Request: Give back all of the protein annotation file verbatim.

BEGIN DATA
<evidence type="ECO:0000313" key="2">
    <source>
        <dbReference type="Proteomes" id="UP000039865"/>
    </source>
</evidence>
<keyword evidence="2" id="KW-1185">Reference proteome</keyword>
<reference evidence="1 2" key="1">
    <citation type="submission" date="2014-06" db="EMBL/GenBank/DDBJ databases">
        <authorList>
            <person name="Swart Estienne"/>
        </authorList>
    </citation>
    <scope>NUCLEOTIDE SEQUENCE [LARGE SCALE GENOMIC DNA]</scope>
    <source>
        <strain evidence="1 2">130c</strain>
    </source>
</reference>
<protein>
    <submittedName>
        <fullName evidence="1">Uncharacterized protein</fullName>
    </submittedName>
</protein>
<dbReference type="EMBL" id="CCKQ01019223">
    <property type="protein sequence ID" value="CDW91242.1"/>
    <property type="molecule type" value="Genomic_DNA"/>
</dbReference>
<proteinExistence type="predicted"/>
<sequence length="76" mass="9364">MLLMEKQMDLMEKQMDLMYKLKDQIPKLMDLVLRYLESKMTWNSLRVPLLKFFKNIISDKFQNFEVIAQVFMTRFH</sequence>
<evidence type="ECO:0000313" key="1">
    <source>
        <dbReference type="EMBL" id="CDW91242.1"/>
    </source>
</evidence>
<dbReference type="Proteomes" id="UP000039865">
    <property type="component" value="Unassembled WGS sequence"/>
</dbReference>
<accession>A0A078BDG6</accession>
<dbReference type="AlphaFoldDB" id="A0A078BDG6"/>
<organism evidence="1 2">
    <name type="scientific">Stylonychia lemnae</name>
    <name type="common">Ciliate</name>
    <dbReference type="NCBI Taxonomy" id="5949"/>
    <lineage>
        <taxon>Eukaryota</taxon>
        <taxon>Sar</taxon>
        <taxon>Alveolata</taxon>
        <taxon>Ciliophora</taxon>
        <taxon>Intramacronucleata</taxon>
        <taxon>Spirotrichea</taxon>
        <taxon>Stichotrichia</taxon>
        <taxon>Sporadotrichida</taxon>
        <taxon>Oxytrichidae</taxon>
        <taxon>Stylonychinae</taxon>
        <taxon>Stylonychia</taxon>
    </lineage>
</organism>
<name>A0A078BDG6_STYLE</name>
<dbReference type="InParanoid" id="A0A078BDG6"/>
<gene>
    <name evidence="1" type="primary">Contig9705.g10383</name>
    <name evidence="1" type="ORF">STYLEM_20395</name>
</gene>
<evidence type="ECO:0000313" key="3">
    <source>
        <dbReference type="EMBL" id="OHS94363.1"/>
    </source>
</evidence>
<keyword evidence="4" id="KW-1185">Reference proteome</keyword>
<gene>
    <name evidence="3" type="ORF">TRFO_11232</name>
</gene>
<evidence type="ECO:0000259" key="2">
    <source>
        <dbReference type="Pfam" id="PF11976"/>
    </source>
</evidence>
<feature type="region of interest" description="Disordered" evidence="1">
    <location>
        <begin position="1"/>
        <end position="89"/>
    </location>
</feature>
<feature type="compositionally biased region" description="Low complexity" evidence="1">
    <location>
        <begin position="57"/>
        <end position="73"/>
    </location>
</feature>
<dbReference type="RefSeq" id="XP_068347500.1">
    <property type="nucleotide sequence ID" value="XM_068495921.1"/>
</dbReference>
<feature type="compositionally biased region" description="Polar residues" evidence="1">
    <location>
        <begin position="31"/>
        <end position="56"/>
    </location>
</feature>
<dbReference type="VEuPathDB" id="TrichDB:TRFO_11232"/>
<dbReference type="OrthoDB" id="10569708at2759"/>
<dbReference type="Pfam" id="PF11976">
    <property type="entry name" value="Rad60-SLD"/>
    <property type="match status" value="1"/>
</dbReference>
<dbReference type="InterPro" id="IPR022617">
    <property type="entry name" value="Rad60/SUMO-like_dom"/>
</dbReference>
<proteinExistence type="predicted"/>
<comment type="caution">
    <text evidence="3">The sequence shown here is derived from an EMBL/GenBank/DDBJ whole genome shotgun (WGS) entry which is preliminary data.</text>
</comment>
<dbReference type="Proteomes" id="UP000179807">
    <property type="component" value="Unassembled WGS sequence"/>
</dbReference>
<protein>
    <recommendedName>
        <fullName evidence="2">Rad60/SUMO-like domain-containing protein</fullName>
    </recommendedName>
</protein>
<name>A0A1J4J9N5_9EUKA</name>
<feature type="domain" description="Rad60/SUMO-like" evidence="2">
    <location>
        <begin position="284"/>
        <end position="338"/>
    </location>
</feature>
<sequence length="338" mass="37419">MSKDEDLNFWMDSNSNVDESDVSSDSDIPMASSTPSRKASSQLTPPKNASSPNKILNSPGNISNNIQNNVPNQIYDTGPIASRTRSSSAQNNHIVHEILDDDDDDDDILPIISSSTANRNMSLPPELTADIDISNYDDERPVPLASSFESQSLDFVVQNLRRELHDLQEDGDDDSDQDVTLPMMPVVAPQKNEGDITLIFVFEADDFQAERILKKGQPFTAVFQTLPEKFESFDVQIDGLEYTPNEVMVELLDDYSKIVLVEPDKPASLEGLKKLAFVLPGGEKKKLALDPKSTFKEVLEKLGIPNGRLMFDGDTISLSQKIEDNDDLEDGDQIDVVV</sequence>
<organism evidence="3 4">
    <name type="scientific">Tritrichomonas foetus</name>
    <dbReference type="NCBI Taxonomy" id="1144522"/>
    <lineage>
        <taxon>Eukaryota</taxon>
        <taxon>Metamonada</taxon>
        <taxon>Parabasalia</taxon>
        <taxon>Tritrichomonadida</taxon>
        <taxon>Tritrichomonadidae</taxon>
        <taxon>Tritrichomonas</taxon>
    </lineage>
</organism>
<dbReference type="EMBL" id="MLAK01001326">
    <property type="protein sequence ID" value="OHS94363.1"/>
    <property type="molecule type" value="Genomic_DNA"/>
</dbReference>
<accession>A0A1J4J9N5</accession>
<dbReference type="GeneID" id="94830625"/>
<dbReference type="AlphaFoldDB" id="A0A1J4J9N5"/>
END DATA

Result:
<evidence type="ECO:0000313" key="2">
    <source>
        <dbReference type="Proteomes" id="UP000039865"/>
    </source>
</evidence>
<keyword evidence="2" id="KW-1185">Reference proteome</keyword>
<reference evidence="1 2" key="1">
    <citation type="submission" date="2014-06" db="EMBL/GenBank/DDBJ databases">
        <authorList>
            <person name="Swart Estienne"/>
        </authorList>
    </citation>
    <scope>NUCLEOTIDE SEQUENCE [LARGE SCALE GENOMIC DNA]</scope>
    <source>
        <strain evidence="1 2">130c</strain>
    </source>
</reference>
<protein>
    <submittedName>
        <fullName evidence="1">Uncharacterized protein</fullName>
    </submittedName>
</protein>
<dbReference type="EMBL" id="CCKQ01019223">
    <property type="protein sequence ID" value="CDW91242.1"/>
    <property type="molecule type" value="Genomic_DNA"/>
</dbReference>
<proteinExistence type="predicted"/>
<sequence length="76" mass="9364">MLLMEKQMDLMEKQMDLMYKLKDQIPKLMDLVLRYLESKMTWNSLRVPLLKFFKNIISDKFQNFEVIAQVFMTRFH</sequence>
<evidence type="ECO:0000313" key="1">
    <source>
        <dbReference type="EMBL" id="CDW91242.1"/>
    </source>
</evidence>
<dbReference type="Proteomes" id="UP000039865">
    <property type="component" value="Unassembled WGS sequence"/>
</dbReference>
<accession>A0A078BDG6</accession>
<dbReference type="AlphaFoldDB" id="A0A078BDG6"/>
<organism evidence="1 2">
    <name type="scientific">Stylonychia lemnae</name>
    <name type="common">Ciliate</name>
    <dbReference type="NCBI Taxonomy" id="5949"/>
    <lineage>
        <taxon>Eukaryota</taxon>
        <taxon>Sar</taxon>
        <taxon>Alveolata</taxon>
        <taxon>Ciliophora</taxon>
        <taxon>Intramacronucleata</taxon>
        <taxon>Spirotrichea</taxon>
        <taxon>Stichotrichia</taxon>
        <taxon>Sporadotrichida</taxon>
        <taxon>Oxytrichidae</taxon>
        <taxon>Stylonychinae</taxon>
        <taxon>Stylonychia</taxon>
    </lineage>
</organism>
<name>A0A078BDG6_STYLE</name>
<dbReference type="InParanoid" id="A0A078BDG6"/>
<gene>
    <name evidence="1" type="primary">Contig9705.g10383</name>
    <name evidence="1" type="ORF">STYLEM_20395</name>
</gene>
<evidence type="ECO:0000313" key="3">
    <source>
        <dbReference type="EMBL" id="OHS94363.1"/>
    </source>
</evidence>
<keyword evidence="4" id="KW-1185">Reference proteome</keyword>
<gene>
    <name evidence="3" type="ORF">TRFO_11232</name>
</gene>
<evidence type="ECO:0000259" key="2">
    <source>
        <dbReference type="Pfam" id="PF11976"/>
    </source>
</evidence>
<feature type="region of interest" description="Disordered" evidence="1">
    <location>
        <begin position="1"/>
        <end position="89"/>
    </location>
</feature>
<feature type="compositionally biased region" description="Low complexity" evidence="1">
    <location>
        <begin position="57"/>
        <end position="73"/>
    </location>
</feature>
<dbReference type="RefSeq" id="XP_068347500.1">
    <property type="nucleotide sequence ID" value="XM_068495921.1"/>
</dbReference>
<feature type="compositionally biased region" description="Polar residues" evidence="1">
    <location>
        <begin position="31"/>
        <end position="56"/>
    </location>
</feature>
<dbReference type="VEuPathDB" id="TrichDB:TRFO_11232"/>
<dbReference type="OrthoDB" id="10569708at2759"/>
<dbReference type="Pfam" id="PF11976">
    <property type="entry name" value="Rad60-SLD"/>
    <property type="match status" value="1"/>
</dbReference>
<dbReference type="InterPro" id="IPR022617">
    <property type="entry name" value="Rad60/SUMO-like_dom"/>
</dbReference>
<proteinExistence type="predicted"/>
<comment type="caution">
    <text evidence="3">The sequence shown here is derived from an EMBL/GenBank/DDBJ whole genome shotgun (WGS) entry which is preliminary data.</text>
</comment>
<dbReference type="Proteomes" id="UP000179807">
    <property type="component" value="Unassembled WGS sequence"/>
</dbReference>
<protein>
    <recommendedName>
        <fullName evidence="2">Rad60/SUMO-like domain-containing protein</fullName>
    </recommendedName>
</protein>
<name>A0A1J4J9N5_9EUKA</name>
<feature type="domain" description="Rad60/SUMO-like" evidence="2">
    <location>
        <begin position="284"/>
        <end position="338"/>
    </location>
</feature>
<sequence length="338" mass="37419">MSKDEDLNFWMDSNSNVDESDVSSDSDIPMASSTPSRKASSQLTPPKNASSPNKILNSPGNISNNIQNNVPNQIYDTGPIASRTRSSSAQNNHIVHEILDDDDDDDDILPIISSSTANRNMSLPPELTADIDISNYDDERPVPLASSFESQSLDFVVQNLRRELHDLQEDGDDDSDQDVTLPMMPVVAPQKNEGDITLIFVFEADDFQAERILKKGQPFTAVFQTLPEKFESFDVQIDGLEYTPNEVMVELLDDYSKIVLVEPDKPASLEGLKKLAFVLPGGEKKKLALDPKSTFKEVLEKLGIPNGRLMFDGDTISLSQKIEDNDDLEDGDQIDVVV</sequence>
<organism evidence="3 4">
    <name type="scientific">Tritrichomonas foetus</name>
    <dbReference type="NCBI Taxonomy" id="1144522"/>
    <lineage>
        <taxon>Eukaryota</taxon>
        <taxon>Metamonada</taxon>
        <taxon>Parabasalia</taxon>
        <taxon>Tritrichomonadida</taxon>
        <taxon>Tritrichomonadidae</taxon>
        <taxon>Tritrichomonas</taxon>
    </lineage>
</organism>
<dbReference type="EMBL" id="MLAK01001326">
    <property type="protein sequence ID" value="OHS94363.1"/>
    <property type="molecule type" value="Genomic_DNA"/>
</dbReference>
<accession>A0A1J4J9N5</accession>
<dbReference type="GeneID" id="94830625"/>
<dbReference type="AlphaFoldDB" id="A0A1J4J9N5"/>